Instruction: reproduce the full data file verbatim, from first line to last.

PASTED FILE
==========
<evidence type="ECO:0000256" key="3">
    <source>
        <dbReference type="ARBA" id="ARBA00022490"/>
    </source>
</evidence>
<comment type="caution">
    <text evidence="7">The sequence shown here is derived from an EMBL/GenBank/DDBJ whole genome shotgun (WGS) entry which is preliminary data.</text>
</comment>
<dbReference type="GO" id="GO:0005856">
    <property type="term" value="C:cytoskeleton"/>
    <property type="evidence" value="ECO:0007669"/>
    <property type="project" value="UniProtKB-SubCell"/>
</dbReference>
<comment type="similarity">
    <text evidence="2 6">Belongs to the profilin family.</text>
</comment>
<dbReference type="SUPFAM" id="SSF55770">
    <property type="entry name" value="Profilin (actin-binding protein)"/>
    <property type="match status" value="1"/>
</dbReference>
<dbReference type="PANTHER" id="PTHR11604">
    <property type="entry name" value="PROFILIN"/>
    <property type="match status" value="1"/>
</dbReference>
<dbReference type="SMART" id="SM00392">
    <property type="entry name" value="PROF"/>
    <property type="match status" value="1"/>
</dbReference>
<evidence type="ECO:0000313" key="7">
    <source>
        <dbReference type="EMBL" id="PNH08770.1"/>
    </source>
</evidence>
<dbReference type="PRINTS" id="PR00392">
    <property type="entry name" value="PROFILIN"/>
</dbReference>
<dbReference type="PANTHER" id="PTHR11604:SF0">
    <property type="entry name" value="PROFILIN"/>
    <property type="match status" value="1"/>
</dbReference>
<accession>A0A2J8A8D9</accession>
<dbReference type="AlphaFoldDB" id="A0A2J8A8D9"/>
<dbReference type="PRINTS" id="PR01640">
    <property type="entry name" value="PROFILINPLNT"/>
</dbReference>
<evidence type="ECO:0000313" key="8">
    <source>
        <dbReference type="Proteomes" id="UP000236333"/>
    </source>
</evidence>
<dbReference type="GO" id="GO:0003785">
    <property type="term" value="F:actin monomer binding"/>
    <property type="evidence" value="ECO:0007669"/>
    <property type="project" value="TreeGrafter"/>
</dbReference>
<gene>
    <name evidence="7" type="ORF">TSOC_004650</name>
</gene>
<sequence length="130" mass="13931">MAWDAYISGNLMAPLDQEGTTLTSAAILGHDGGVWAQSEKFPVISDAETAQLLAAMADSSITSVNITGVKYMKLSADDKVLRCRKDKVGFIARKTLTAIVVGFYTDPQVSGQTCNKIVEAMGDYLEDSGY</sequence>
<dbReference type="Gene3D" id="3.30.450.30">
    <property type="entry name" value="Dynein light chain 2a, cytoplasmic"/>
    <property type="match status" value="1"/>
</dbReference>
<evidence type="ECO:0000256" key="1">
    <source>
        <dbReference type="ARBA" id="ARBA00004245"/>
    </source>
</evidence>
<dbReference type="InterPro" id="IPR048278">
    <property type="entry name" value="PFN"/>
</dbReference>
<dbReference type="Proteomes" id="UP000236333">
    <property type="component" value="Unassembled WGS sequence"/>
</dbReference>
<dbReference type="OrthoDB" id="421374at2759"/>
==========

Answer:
<evidence type="ECO:0000256" key="3">
    <source>
        <dbReference type="ARBA" id="ARBA00022490"/>
    </source>
</evidence>
<comment type="caution">
    <text evidence="7">The sequence shown here is derived from an EMBL/GenBank/DDBJ whole genome shotgun (WGS) entry which is preliminary data.</text>
</comment>
<dbReference type="GO" id="GO:0005856">
    <property type="term" value="C:cytoskeleton"/>
    <property type="evidence" value="ECO:0007669"/>
    <property type="project" value="UniProtKB-SubCell"/>
</dbReference>
<comment type="similarity">
    <text evidence="2 6">Belongs to the profilin family.</text>
</comment>
<dbReference type="SUPFAM" id="SSF55770">
    <property type="entry name" value="Profilin (actin-binding protein)"/>
    <property type="match status" value="1"/>
</dbReference>
<dbReference type="PANTHER" id="PTHR11604">
    <property type="entry name" value="PROFILIN"/>
    <property type="match status" value="1"/>
</dbReference>
<dbReference type="SMART" id="SM00392">
    <property type="entry name" value="PROF"/>
    <property type="match status" value="1"/>
</dbReference>
<evidence type="ECO:0000313" key="7">
    <source>
        <dbReference type="EMBL" id="PNH08770.1"/>
    </source>
</evidence>
<dbReference type="PRINTS" id="PR00392">
    <property type="entry name" value="PROFILIN"/>
</dbReference>
<dbReference type="PANTHER" id="PTHR11604:SF0">
    <property type="entry name" value="PROFILIN"/>
    <property type="match status" value="1"/>
</dbReference>
<accession>A0A2J8A8D9</accession>
<dbReference type="AlphaFoldDB" id="A0A2J8A8D9"/>
<dbReference type="PRINTS" id="PR01640">
    <property type="entry name" value="PROFILINPLNT"/>
</dbReference>
<evidence type="ECO:0000313" key="8">
    <source>
        <dbReference type="Proteomes" id="UP000236333"/>
    </source>
</evidence>
<dbReference type="GO" id="GO:0003785">
    <property type="term" value="F:actin monomer binding"/>
    <property type="evidence" value="ECO:0007669"/>
    <property type="project" value="TreeGrafter"/>
</dbReference>
<gene>
    <name evidence="7" type="ORF">TSOC_004650</name>
</gene>
<sequence length="130" mass="13931">MAWDAYISGNLMAPLDQEGTTLTSAAILGHDGGVWAQSEKFPVISDAETAQLLAAMADSSITSVNITGVKYMKLSADDKVLRCRKDKVGFIARKTLTAIVVGFYTDPQVSGQTCNKIVEAMGDYLEDSGY</sequence>
<dbReference type="Gene3D" id="3.30.450.30">
    <property type="entry name" value="Dynein light chain 2a, cytoplasmic"/>
    <property type="match status" value="1"/>
</dbReference>
<evidence type="ECO:0000256" key="1">
    <source>
        <dbReference type="ARBA" id="ARBA00004245"/>
    </source>
</evidence>
<dbReference type="InterPro" id="IPR048278">
    <property type="entry name" value="PFN"/>
</dbReference>
<dbReference type="Proteomes" id="UP000236333">
    <property type="component" value="Unassembled WGS sequence"/>
</dbReference>
<dbReference type="OrthoDB" id="421374at2759"/>